In the global world of wine, Canada is renowned for its Icewine.
While conceived in Germany, it is in Canada where Icewine matured and grew into the sweet and luxurious treat for which it is heralded. Our harsh winters — even in the more temperate zones where wine grapes are grown — are ideally suited for allowing bunches of grapes to freeze on the vine, concentrating the flavours and sweetness before they are hand-picked and crushed into a delicious elixir.
“Despite the Canadian nature of Icewine and its popularity around the world — particularly in Asia — Icewine remains a mystery to many Canadian wine lovers,” says Marcel Morgenstern, Director of Sales at PondView Estate Winery. “We seem fearful of how to store it, when to drink it and foods it should accompany.”
First a bit about Icewine.
The complex process to craft an Ontario VQA Icewine begins before the grape harvest, when vines are selected to stay on the vine and are protected from hungry birds. The harvest for these grapes will typically happen in December or January, after a few consecutive days where the temperature remains below -8°C. Hardy souls brave the frigid temperatures to hand pick the frozen grapes which are pressed while still frozen to extract a small amount of concentrated, sweet juice — estimated at about 15% the typical yield for that bunch of grapes where they not harvested as little purple marbles of ice. Fermentation is a short process due to the high sugar levels.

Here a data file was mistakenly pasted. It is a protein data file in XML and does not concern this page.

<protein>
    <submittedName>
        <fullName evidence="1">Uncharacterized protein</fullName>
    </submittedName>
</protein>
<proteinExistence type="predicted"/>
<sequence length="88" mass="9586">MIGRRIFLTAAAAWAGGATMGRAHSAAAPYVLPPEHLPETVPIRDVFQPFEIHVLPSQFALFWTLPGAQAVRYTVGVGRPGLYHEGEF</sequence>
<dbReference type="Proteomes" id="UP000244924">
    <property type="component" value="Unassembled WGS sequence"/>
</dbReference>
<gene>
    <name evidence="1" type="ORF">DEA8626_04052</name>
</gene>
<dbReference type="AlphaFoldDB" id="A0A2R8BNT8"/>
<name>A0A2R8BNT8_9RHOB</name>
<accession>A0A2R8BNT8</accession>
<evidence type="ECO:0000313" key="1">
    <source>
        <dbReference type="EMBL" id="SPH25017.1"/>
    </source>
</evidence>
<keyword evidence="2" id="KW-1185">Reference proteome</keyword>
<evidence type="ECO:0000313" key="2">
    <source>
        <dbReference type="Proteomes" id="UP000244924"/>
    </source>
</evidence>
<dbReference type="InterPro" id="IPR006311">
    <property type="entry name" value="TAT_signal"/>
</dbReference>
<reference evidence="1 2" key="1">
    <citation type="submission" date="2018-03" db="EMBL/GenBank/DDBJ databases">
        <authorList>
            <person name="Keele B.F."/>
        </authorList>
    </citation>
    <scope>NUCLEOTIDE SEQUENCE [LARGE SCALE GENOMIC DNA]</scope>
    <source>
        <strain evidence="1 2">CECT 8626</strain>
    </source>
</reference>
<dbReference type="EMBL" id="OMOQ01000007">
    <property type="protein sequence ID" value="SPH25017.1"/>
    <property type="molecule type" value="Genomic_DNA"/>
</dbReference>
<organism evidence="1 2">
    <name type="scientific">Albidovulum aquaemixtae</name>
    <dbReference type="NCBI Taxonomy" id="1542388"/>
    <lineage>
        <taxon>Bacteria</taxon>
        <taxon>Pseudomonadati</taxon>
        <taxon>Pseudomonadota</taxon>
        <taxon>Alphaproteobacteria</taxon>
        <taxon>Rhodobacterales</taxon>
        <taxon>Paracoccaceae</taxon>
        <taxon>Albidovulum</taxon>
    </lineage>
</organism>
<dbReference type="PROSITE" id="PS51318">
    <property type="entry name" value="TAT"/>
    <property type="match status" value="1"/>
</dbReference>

The result is a decadent, sweet treat that is relatively low in alcohol. But once the Icewine is in the bottle, the mystery begins. Marcel offers his tips and advice for enjoying Ontario VQA Icewines:
Can I age my Icewine?
While it depends on the type of grape used to make the Icewine, Icewines are generally best enjoyed young. Riesling Icewine is your best bet for laying a bottle down, although Vidal Icewines have been known to age well over five to seven years.
Should I save my Icewine for dessert?
Absolutely not! While we typically associate sweets with dessert, Icewines do quite well before, during or after the main course. Before the meal, a glass of Icewine does quite well on its own, or paired with sharp and salty cheeses or savoury hors d’oevres. Replace some of the vinegar in your homemade vinaigrette dressing with Icewine, and experiment with it in various sauces and glazes. For the main course, it pairs well with rich seafood, sushi and Thai and is a nice balance to spicy foods. In general, look for foods that are salty, acidic or spicy to pair with your Icewine.
But I can have it with dessert, right?
Of course, but be mindful of the other sweets on the table. A dessert too sweet will overpower the Icewine. Icewine is exceptional with fresh fruits and dark chocolate is often a beautiful match for red Icewines.
How do I serve it?
Ah, a question for the ages. In the past, we have seen Icewines served in small, narrow glasses. But it has been trendy lately to opt for a more traditional wine glass with a larger bowl, which helps concentrate the aromas and amplify the rich flavours of Icewine.
Icewine … should I keep it in my freezer?
Not at all. You do want your Icewine chilled, perhaps around 10°C, but not so cold that it kills the flavour profile.